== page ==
It's easier to count the ways that sailing and mountain climbing are different than the ways that they're similar.
Mountain climbers, for instance, might eventually grow fat and lazy, but they don't do it while they're actually climbing.
But their are some similarities. In particular, there's the "go or no-go" question.
Do you leave the relatively palatial tent on the glacier for the uncertainties of the climb? Are the conditions good enough? Is this the time?
Do you leave the security of a harbor for the uncertainty of navigating among unfamiliar hazards? Are the conditions good enough? Is this the time?
They're much the same question. And if you do make the decision to wait for better conditions, there's the corrosive inactivity that follows, allowing you to second-guess and rue your identity as one of those adventurers manque who are not seizing the day.
But then again, there's no point in going when the conditions are poor. (Almost) anything is easy on the right day.
After months of mostly settled weather, a long strip of inclement conditions extended from doldrums to horse latitudes, and parked itself over the southern Tuamotus.
We have thus far been some combination of lucky enough and smart enough to avoid much drama in this archipelago of our dreams. (Touch massive wood.) Based on an informal survey of hard-luck stories, there are four ways for a sailboat to get into trouble in the Tuamotus: you can fail to get your anchor back from the corally depths, you can screw up a pass transit, you can get caught on a lee shore in the middle of the night by a wind shift, and you can fail to see a bommie while moving around inside a lagoon.
The first one is mostly a matter of skill, the second a matter of patience, but numbers three and four are more condition-dependent. Unsettled weather brings wind shifts and rainy days without good visibility for seeing coral. So when the weather model started to forecast squalls and downpours, we figured we'd just as soon wait to make the transit from Hao to Amanu. No sense in having a drama.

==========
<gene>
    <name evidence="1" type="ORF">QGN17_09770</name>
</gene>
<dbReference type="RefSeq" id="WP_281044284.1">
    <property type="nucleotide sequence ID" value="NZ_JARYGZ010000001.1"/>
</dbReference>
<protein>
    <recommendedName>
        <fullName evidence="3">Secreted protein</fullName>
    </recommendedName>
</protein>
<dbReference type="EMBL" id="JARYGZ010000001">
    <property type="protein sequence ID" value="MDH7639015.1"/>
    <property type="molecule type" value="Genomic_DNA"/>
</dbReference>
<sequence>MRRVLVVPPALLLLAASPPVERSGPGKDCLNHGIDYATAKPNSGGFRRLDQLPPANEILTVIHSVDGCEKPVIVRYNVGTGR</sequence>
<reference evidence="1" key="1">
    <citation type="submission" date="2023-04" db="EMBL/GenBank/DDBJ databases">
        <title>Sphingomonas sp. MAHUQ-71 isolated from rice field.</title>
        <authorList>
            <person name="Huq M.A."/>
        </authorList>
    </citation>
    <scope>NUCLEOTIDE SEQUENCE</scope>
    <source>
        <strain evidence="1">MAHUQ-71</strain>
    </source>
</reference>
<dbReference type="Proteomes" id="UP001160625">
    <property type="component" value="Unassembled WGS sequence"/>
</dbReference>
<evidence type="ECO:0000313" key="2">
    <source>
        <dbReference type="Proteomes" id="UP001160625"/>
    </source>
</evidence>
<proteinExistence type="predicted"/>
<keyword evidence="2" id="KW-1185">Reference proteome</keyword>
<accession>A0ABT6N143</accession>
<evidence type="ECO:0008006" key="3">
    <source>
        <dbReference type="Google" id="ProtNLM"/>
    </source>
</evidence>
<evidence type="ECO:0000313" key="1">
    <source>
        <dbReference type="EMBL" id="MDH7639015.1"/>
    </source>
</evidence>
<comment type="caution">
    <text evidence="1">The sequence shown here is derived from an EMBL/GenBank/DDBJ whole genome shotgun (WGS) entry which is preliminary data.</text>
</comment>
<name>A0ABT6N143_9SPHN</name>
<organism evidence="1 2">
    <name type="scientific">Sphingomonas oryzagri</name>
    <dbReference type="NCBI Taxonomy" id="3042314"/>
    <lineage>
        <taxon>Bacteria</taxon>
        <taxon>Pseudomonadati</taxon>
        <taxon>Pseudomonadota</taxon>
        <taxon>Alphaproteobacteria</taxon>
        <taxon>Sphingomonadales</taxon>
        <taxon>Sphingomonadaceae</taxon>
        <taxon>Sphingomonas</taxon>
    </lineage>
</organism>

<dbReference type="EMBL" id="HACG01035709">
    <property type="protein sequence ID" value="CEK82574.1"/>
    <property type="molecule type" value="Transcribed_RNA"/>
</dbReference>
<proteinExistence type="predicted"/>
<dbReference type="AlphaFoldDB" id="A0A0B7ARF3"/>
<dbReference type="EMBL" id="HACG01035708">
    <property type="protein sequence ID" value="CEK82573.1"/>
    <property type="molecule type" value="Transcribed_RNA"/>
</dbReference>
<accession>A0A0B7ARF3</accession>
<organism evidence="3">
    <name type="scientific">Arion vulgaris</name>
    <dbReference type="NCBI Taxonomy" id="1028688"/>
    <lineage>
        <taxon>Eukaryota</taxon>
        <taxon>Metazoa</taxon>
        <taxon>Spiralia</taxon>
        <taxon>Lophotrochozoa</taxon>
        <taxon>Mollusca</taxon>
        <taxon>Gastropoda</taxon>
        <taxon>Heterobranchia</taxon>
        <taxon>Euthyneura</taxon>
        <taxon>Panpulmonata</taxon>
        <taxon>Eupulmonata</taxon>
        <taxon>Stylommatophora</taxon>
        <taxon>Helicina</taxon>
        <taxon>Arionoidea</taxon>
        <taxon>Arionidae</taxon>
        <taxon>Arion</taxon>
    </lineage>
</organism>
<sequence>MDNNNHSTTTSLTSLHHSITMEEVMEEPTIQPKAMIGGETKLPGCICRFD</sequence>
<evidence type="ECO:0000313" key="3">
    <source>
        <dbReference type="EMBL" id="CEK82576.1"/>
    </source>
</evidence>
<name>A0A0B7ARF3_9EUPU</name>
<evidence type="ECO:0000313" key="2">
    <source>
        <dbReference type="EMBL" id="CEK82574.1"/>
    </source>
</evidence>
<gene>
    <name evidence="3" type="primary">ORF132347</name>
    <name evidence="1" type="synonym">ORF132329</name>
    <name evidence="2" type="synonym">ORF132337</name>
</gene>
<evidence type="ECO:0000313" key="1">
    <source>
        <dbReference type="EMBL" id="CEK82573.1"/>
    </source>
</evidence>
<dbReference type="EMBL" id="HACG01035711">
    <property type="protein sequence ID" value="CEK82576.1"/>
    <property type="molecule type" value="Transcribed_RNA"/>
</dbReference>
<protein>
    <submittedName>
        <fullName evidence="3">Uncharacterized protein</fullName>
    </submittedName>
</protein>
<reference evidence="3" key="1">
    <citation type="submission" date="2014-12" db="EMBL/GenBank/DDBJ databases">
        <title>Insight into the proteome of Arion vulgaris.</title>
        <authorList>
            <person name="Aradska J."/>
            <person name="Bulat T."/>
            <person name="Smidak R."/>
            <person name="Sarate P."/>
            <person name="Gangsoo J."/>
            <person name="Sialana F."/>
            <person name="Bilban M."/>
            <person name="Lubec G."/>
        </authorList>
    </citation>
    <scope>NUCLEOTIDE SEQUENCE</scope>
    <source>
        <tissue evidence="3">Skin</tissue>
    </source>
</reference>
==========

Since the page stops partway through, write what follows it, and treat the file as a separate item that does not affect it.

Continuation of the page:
The darse d'Hao - the old military harbor where we were tied up - was getting a bit stale, so we elected to investigate the report in the American DIY sailing guide of a good anchorage near the pass. That turned out to be much too corally for us (see way to get into trouble #1), and a couple hours of searching resulted in no place that we cared to drop the hook on the north side of the atoll. The south side looked to offer great anchoring, but it was also more than 25 miles away, and the squalls were gathering on the horizon. The guaranteed security of the darse was looking pretty inviting.
So we returned there to wait out the unsettled conditions. Day after day the weather model promised shifting wind and null visibility, and day after day turned out to be mostly fine. I worked, Alisa held school for the boys, we took long bike rides, we chatted with our neighbors on Momo.
Finally, we had enough of paying attention to the weather model. So even though yesterday dawned with less promise than most, weather-wise, we cast off the lines. We were spat out by the pass and covered the 15 miles of open water to Amanu in little more than two hours. That pass was narrow and pumping against us, but we managed not to fall under two knots over the ground while steaming in, and navigating around the obstructions in the lagoon was no drama. We quickly left the village of 120 people behind, and found an anchorage on the northeast corner of the atoll.
There are no other yachts here, and last night we saw no lights of any kind. Amanu has the reputation of offering the same combination of tropical paradise and relative solitude that we enjoyed so much in Tahanea. This is very likely to be our last stop ever in the Tuamotus - let the delights begin.